Beyond Trafficking and Slavery

Gender-based violence in the Central American agricultural industry

Women workers in the agricultural sector to uphold international standards and combat gender-based violence and discrimination in Central America’s agricultural sector. Español

Penelope Kyritsis Iris Munguía
21 September 2017

Photo of Iris Munguía at protest for fair and sustainable banana supply chains. Make fruit fair!/Flickr. (CC BY-NC-ND 2.0)

My name is Iris Munguía. I am from Honduras, I am a member of the Women’s Secretariat of the Federation of Agricultural Unions, and I am also coordinating a project at the regional level through the Latin American Coordinator for Banana and Agricultural Unions (COLSIBA, in Spanish initials). The COLSIBA include all the countries in Central America, as well as Ecuador and Peru. Through it, we’re coordinating with worker’s organisations in the agricultural sector across the region.

Penelope Kyritsis (oD): Why is gender-based violence a problem for women in the industry?

Iris: We believe that women in the agricultural sector experience gender-based violence and discrimination at the social, labour and union levels. For example, sexual assault is common in plantations. Also, there is a wage differential between what a man and a woman can earn, even if they perform the same tasks.

Another situation we’ve noticed is that, in recent years, the sector has been employing fewer women. I don’t know if this is due to the added production costs of maternity and lactation. These are problems that we’re very concerned about.

Additionally, when women want to organise a union they are fired. There are examples from our countries, particularly from the melon plantations, where there are no unions. We are also advocating for unionisation in that sector since the lack of protection also constitutes gender-based violence. Despite ILO Conventions 89, 98 and 111, which address gender-based discrimination, these problems continue in our countries.

Penelope (oD): Do these women have resources to respond to the problem, or any way to report gender-based violence?

Iris: It is very difficult for women in the sector to report sexual assault. If the women haven’t been educated, if they have don’t have the foundation, it is unlikely that they will come forward. Sexual assault is principally an act that cannot be proven; it’s the woman’s word versus that of her aggressor, and generally these are in a more powerful position than the woman worker.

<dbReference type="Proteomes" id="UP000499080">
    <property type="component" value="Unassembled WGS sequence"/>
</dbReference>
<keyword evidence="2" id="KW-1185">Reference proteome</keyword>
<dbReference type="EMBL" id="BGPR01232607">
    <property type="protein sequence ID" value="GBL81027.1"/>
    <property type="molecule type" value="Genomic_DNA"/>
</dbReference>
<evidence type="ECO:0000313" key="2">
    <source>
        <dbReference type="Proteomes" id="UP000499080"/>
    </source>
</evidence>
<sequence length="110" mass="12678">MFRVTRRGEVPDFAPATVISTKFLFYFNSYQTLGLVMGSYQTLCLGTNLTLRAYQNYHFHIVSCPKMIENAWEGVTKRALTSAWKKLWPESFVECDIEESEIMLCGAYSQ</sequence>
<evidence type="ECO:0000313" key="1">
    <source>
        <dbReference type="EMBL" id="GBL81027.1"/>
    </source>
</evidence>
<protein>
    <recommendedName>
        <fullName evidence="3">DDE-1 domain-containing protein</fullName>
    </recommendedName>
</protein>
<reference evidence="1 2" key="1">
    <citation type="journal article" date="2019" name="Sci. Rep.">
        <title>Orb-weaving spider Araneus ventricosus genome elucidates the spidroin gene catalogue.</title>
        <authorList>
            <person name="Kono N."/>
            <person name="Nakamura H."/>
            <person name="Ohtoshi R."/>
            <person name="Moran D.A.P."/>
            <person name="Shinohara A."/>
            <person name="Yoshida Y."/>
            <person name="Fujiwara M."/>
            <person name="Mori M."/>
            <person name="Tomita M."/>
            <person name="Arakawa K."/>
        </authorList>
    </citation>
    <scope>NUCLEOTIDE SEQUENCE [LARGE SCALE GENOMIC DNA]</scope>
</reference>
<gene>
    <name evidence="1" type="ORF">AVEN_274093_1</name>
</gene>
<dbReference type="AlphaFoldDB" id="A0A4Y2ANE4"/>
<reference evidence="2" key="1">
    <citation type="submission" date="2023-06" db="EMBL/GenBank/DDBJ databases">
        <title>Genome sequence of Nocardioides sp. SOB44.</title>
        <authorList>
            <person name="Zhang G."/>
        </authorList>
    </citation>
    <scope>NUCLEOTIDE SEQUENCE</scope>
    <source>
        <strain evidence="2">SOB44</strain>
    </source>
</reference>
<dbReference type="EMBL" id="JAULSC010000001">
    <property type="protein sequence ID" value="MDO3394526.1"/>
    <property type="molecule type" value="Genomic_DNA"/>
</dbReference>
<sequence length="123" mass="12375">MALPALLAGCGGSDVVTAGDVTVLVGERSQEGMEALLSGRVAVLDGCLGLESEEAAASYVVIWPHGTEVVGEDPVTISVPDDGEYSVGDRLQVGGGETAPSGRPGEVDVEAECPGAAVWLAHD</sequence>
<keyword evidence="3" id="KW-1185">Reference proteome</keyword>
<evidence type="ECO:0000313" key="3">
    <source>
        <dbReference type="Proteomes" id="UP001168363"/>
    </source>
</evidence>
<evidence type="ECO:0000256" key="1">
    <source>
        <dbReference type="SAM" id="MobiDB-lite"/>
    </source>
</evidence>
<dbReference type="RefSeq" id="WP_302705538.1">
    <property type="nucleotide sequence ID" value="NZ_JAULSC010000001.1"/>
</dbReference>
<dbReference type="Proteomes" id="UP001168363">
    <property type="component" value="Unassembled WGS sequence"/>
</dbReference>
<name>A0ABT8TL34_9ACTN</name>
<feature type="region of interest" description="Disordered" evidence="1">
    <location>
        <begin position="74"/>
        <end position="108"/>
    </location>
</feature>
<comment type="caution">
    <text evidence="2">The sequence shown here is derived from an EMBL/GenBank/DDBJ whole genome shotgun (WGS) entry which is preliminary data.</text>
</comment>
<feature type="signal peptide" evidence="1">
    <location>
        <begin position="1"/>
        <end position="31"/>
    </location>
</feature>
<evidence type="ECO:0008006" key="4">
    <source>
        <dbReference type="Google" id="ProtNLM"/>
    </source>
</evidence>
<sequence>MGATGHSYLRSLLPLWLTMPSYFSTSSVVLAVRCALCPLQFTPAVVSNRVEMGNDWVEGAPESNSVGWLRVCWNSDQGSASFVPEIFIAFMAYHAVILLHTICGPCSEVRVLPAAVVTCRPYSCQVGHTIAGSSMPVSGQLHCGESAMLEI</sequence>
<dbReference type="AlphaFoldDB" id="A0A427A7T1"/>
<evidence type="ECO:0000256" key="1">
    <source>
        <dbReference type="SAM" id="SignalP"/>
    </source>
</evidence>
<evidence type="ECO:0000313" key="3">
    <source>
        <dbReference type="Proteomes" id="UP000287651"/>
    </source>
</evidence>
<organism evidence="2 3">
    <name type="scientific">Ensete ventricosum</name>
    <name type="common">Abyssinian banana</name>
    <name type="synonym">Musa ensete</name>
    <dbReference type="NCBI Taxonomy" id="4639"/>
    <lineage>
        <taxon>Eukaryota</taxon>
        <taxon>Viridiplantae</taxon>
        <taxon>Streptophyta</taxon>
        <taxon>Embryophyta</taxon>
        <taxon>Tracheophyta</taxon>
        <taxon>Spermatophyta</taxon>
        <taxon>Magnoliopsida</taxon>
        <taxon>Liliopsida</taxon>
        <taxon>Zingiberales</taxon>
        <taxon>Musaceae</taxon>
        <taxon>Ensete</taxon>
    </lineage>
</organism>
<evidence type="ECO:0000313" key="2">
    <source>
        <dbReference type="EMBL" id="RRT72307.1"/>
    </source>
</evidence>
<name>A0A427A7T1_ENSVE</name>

Women feel empowered to denounce sexual assault when we start training ourselves, when we start talking about self-esteem and gender and women’s leadership.

This leads women to sometimes yield to this kind of sexual assault, particularly when they don’t have a union to turn to. These cases, however, also happen when there is a union, since it’s so common for women to feel like they can’t come forward and denounce their aggressor. Women feel empowered to denounce sexual assault when we start training ourselves, when we start talking about self-esteem and gender and women’s leadership.

Through that work, we start losing the fear and we start feeling empowered to come forward. Otherwise, it doesn’t happen. And many times, women are economically dependent because they earn meagre salaries and need to stay employed. In such situations, women may not challenge the actions of their male superiors.

Penelope (oD): What can the Honduran government do to support these women?

Iris: I think that the Honduran government is hardly doing anything to address the problem. Even though there are specific ILO Conventions, and even though there is a law titled the Equal Opportunity Law in Honduras – which specifically addresses women workers, and for which we fought to get approved – there are still very few initiatives directed at addressing gender-based violence.

We also believe that people can support us from outside Honduras. On 24 May, we had the opportunity to talk to US congressmen about this problem. The free trade agreement that the United States has with our countries includes a chapter – chapter 16 – which mandates that workers’ rights be respected. There is also ILO Convention 111, which, like I mentioned earlier, addresses workplace discrimination against women.

Thus, we think that people here should keep track of the work that’s being done in Honduras since is it is happening through the framework of the free trade agreement and ILO Conventions. That’s one of the ways that people can support our work for women’s labour rights in my country.

Penelope: What can we do at the international level to support these women?

Iris: It seems to me that people should closely follow the work that we’re doing. We are also advocating at the ILO. The Agricultural Union (SDAS, in its Spanish initials) that advocates for the women working in melon farms in Honduras will be submitting a formal complaint to the ILO. In June, when our country’s representatives attend the ILO meeting, one of them will officially submit this formal complaint.

And like I said earlier, we’re also taking our complaints to the United States. We told commerce and labour representatives here that it would be excellent if they could monitor and track the inspection law, a legal process that addresses our formal complaints. This inspection law will help the Honduran Ministry of Labour to document the violations happening across workspaces. I believe that much can be done internationally, as the framework created by free trade agreements allows outside groups to influence the authorities in our country.

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